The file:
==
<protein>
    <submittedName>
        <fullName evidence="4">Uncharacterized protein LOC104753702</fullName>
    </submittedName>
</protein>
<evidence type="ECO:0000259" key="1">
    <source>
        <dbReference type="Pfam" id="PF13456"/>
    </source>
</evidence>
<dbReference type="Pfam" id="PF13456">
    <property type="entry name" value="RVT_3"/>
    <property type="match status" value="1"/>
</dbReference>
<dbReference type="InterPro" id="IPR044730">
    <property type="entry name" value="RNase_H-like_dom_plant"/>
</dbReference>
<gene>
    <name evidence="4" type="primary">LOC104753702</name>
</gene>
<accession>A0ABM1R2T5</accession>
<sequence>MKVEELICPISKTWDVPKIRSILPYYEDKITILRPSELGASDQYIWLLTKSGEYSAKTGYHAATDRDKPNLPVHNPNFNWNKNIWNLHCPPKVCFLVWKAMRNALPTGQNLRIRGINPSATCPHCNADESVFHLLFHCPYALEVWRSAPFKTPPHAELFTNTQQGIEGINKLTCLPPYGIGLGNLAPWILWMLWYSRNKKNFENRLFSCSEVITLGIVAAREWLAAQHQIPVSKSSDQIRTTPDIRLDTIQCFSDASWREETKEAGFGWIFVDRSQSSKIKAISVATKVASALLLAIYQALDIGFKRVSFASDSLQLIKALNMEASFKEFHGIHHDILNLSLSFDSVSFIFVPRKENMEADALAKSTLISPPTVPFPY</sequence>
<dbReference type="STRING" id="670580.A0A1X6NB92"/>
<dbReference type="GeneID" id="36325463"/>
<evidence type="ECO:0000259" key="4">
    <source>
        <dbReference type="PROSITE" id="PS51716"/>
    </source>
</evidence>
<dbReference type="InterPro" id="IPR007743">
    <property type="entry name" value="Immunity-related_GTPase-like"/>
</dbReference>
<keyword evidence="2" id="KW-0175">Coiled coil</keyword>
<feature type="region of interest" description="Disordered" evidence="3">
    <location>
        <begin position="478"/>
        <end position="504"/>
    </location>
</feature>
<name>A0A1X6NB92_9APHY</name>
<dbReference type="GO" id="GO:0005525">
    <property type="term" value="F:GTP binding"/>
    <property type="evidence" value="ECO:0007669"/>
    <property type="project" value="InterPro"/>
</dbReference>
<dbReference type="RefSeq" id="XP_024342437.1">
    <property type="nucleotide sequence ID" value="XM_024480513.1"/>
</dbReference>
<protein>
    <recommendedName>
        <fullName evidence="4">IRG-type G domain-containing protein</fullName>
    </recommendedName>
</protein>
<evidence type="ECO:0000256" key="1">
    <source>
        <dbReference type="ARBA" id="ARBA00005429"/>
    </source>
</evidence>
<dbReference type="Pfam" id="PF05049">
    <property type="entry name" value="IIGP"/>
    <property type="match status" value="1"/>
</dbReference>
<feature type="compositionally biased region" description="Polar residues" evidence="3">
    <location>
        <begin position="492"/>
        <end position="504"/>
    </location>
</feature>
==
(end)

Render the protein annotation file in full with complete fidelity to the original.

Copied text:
<protein>
    <submittedName>
        <fullName evidence="4">Uncharacterized protein LOC104753702</fullName>
    </submittedName>
</protein>
<evidence type="ECO:0000259" key="1">
    <source>
        <dbReference type="Pfam" id="PF13456"/>
    </source>
</evidence>
<dbReference type="Pfam" id="PF13456">
    <property type="entry name" value="RVT_3"/>
    <property type="match status" value="1"/>
</dbReference>
<dbReference type="InterPro" id="IPR044730">
    <property type="entry name" value="RNase_H-like_dom_plant"/>
</dbReference>
<gene>
    <name evidence="4" type="primary">LOC104753702</name>
</gene>
<accession>A0ABM1R2T5</accession>
<sequence>MKVEELICPISKTWDVPKIRSILPYYEDKITILRPSELGASDQYIWLLTKSGEYSAKTGYHAATDRDKPNLPVHNPNFNWNKNIWNLHCPPKVCFLVWKAMRNALPTGQNLRIRGINPSATCPHCNADESVFHLLFHCPYALEVWRSAPFKTPPHAELFTNTQQGIEGINKLTCLPPYGIGLGNLAPWILWMLWYSRNKKNFENRLFSCSEVITLGIVAAREWLAAQHQIPVSKSSDQIRTTPDIRLDTIQCFSDASWREETKEAGFGWIFVDRSQSSKIKAISVATKVASALLLAIYQALDIGFKRVSFASDSLQLIKALNMEASFKEFHGIHHDILNLSLSFDSVSFIFVPRKENMEADALAKSTLISPPTVPFPY</sequence>
<dbReference type="STRING" id="670580.A0A1X6NB92"/>
<dbReference type="GeneID" id="36325463"/>
<evidence type="ECO:0000259" key="4">
    <source>
        <dbReference type="PROSITE" id="PS51716"/>
    </source>
</evidence>
<dbReference type="InterPro" id="IPR007743">
    <property type="entry name" value="Immunity-related_GTPase-like"/>
</dbReference>
<keyword evidence="2" id="KW-0175">Coiled coil</keyword>
<feature type="region of interest" description="Disordered" evidence="3">
    <location>
        <begin position="478"/>
        <end position="504"/>
    </location>
</feature>
<name>A0A1X6NB92_9APHY</name>
<dbReference type="GO" id="GO:0005525">
    <property type="term" value="F:GTP binding"/>
    <property type="evidence" value="ECO:0007669"/>
    <property type="project" value="InterPro"/>
</dbReference>
<dbReference type="RefSeq" id="XP_024342437.1">
    <property type="nucleotide sequence ID" value="XM_024480513.1"/>
</dbReference>
<protein>
    <recommendedName>
        <fullName evidence="4">IRG-type G domain-containing protein</fullName>
    </recommendedName>
</protein>
<evidence type="ECO:0000256" key="1">
    <source>
        <dbReference type="ARBA" id="ARBA00005429"/>
    </source>
</evidence>
<dbReference type="Pfam" id="PF05049">
    <property type="entry name" value="IIGP"/>
    <property type="match status" value="1"/>
</dbReference>
<feature type="compositionally biased region" description="Polar residues" evidence="3">
    <location>
        <begin position="492"/>
        <end position="504"/>
    </location>
</feature>